[arin-ppml] IPv6 Non-connected networks

Chris Engel cengel at sponsordirect.com
Tue Mar 23 12:38:30 EDT 2010

Michael Richardson wrote:

# This is what security experts (LIKE MYSELF) call:
#     depth-in-security

# I regularly argue with these johnny-come-lately security "experts", because they rarely
# understand the tradeoffs of each layer of security.

So how many years does one have to have in the industry to not be considered a johnny-come-lately or to get the quotes removed from around "expert" ?  I've been in the industry since '90...is that enough time for you? Note...I don't claim to be a security "expert" ....as the scope of my job isn't limited to security alone...like many IT Pros in small to mid-size Enterprises...I wear ALOT of hats and my job involves alot of different areas of IT. Never-the-less, I've had a fair amount of experience with security...I'm very familiar with the concept of "Defense-in-Depth", "Mutil-Layered Security" or whatever euphamisim is in vogue this month. You don't have to read a book to understand the concept. The people who configure security mechanisms are human beings. Human beings make mistakes. If you rely on a single control for security then chances are you are going to get burned by it sooner or later. "Single point of failure"... that's something any IT pro can understand regardless of what area of IT they work in.

OF COURSE there are trade-offs with each layer...there are trade-offs with pretty much EVERY security mechanism implimented. That doesn't mean the trade-offs aren't worth it in the majority of cases ...though they may not be in some?

Let's look at a simple example..... STRONG PASSWORDS.... The most straight-forward trade-off with requiring strong passwords as opposed to weak ones is that they are harder for the human brain to remember...and easier to mistype. You impliment a STRONG PASSWORD policy...you WILL get more account lockouts, more complaints, etc. That doesn't mean that the policy isn't worth it in many cases. Furthermore people CAN misbehave in thier use of such passwords in ways which partialy invalidate thier value...write them on yellow post-it notes stuck to thier monitor, etc.... just like people can route RFC 1918 space when they aren't supposed to... Does that mean that strong passwords are no longer considered a viable security mechanism? (Not that there aren't other mechanisms which are as good or better...but all come with thier own trade-offs).

As far as the value of NAT and Address Obfuscation. I've seen it listed as a reccomended security measure in PCI, DISA, & NIST guidelines to name just a few (Not to mention just about every one of the dozens of security audits I've been put through)...so you'll have to forgive me if I place a little more stock in those (not to mention my own personal experiences) then what I hear from a couple of posters on an Address Policy mailing list.

It's NOT a substitute for good filtering rules...but as an adjunct it DOES have value.

# The major advantage of ULA-C is that is provides a much better way to audit what is what,
 # particularly when there are multiple organizations connecting together in various ways.

Not really sure what you mean by this....other then the implication that ULA-C is uniquely assigned to an organization.... so less chance of it being duplicated in multiple org's when they connect together... I think we all get that advantage over RFC1918 or ULA-Random (although it comes with it's own trade-off too)... but I don't really see a significant difference here from Owens GUA-tainted....a rose is a rose and all that.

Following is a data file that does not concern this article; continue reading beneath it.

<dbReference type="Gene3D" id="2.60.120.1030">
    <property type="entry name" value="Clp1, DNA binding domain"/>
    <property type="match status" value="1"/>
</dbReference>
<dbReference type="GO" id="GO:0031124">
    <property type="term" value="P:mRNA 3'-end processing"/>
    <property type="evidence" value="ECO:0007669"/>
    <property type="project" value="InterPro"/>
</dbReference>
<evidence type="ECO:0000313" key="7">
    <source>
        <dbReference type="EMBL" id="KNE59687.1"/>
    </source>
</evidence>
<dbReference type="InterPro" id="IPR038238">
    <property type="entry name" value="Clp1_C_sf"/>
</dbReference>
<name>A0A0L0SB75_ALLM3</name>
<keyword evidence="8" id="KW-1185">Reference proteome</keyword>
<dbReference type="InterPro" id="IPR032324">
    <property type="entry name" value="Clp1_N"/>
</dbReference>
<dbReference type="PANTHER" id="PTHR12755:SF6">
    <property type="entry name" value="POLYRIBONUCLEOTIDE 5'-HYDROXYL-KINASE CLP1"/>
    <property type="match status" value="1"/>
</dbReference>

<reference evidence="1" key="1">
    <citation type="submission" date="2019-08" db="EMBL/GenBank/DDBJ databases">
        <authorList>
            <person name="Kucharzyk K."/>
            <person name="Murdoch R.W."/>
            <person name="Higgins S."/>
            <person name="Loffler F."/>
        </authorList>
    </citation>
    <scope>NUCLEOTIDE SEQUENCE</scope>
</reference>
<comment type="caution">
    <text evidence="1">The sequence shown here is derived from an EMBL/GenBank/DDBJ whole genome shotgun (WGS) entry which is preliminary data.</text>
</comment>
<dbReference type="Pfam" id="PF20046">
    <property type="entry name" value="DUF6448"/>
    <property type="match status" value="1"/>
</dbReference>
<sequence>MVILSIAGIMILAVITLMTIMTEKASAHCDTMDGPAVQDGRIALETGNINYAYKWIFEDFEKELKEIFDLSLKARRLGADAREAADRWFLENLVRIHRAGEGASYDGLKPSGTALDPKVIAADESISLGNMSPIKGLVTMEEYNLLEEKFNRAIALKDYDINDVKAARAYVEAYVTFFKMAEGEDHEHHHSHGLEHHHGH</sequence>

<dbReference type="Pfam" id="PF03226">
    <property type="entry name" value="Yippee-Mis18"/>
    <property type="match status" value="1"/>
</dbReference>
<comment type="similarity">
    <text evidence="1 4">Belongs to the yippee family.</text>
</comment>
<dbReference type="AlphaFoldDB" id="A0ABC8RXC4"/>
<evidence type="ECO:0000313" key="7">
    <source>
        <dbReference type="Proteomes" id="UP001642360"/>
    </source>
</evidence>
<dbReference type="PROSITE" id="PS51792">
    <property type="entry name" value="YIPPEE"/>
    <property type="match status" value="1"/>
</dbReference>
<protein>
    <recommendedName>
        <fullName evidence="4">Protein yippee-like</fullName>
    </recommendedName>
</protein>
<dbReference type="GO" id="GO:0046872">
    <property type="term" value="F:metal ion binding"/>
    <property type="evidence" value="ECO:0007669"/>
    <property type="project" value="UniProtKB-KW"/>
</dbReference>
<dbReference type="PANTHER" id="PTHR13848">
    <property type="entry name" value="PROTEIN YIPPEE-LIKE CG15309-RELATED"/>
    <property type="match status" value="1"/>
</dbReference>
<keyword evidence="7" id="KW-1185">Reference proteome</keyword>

# It also permits sane auditing of multiple remote-access connections from laptops/etc. for
# visiting consultants, etc.

# ULA-C for NCN is much more robust than "tainted" GUA as far as failing closed.

# But, for it to have any value over RFC1918 (i.e. NOT USING IPv6), it has to solve problems
# which RFC1918 has caused.

# Split-DNS is one of those things. (I started implementing split-DNS systems back in 1992...
# It was useable then because nobody had laptops.  By the time it became universal for
# enterprises, it was unworkably useless, and /etc/hosts or literal IPs began to replace it)

I agree that the option for using public DNS/RDNS for owners of that space that WANT to use it. However, for many situations Split-DNS is a perfectly workable solution and not even neccesarly much of a head-ache. Laptops need not be some sort of special mystical animal..where all the rules for working with them go out the window. If you provide connectivity for them to your network (say via VPN) they CAN use your internal DNS servers...just like any other device directly cabled to that network. There are alot of mechanisms provided within DNS for working with name spaces that aren't local (Forwarders, Conditional Forwarders, Stub Zones & replication, etc) so it's not impossible to do in most cases. I could see how some organizations might just say... screw it, there are just too many hoops to jump through to do this internaly...lets just make everything public.... and I think that should be an option for those who WANT it. However, lets not pretend there aren't trade-offs with that either. Personaly....beyond the issue of publishing internal host-names & IP's... if I have apps that are designed for use with internal resources...I like the idea of them NOT being able to resolve the names of resources they need to connect to if they don't have internal connectivity. Sometimes you WANT things to break....and break in predictable ways...if the conditions under which they were designed to run don't exist.

Christopher Engel

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